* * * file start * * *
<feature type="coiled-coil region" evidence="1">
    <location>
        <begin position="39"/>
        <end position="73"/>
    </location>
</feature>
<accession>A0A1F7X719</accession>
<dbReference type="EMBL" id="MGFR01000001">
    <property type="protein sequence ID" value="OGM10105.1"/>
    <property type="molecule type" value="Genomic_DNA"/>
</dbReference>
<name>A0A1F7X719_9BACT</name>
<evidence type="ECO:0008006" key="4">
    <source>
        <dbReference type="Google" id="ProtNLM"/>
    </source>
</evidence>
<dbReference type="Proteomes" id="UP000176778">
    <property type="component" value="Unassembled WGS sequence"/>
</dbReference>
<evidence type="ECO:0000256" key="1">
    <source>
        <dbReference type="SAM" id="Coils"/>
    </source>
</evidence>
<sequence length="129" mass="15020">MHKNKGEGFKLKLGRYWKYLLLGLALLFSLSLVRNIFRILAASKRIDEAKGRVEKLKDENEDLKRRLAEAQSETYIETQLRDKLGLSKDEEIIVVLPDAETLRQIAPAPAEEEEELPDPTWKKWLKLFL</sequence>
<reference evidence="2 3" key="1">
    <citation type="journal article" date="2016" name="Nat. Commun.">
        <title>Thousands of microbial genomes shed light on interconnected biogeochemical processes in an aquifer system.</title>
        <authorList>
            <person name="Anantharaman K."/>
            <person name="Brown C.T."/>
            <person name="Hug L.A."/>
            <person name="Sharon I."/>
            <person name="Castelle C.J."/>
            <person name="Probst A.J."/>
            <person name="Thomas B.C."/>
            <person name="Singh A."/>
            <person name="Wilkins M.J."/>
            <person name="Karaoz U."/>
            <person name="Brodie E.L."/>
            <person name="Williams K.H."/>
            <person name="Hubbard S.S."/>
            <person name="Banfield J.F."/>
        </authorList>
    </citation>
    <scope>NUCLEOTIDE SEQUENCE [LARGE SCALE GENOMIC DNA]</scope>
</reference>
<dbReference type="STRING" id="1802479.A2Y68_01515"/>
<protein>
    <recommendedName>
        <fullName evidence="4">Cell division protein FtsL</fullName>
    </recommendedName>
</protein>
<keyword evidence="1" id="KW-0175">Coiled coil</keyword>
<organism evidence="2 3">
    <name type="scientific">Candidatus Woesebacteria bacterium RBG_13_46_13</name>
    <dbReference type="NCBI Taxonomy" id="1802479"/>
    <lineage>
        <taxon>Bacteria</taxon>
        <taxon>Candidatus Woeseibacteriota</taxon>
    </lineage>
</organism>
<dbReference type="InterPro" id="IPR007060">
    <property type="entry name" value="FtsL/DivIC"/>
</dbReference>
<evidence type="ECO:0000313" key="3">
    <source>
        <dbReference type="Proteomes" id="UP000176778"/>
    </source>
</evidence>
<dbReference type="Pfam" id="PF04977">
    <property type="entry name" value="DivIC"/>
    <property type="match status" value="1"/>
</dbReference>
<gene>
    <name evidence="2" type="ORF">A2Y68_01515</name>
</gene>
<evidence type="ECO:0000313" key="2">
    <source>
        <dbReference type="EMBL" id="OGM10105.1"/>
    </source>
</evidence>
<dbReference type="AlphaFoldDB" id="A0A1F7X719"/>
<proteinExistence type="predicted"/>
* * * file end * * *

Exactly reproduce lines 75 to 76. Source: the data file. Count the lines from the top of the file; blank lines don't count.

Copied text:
</dbReference>
<gene>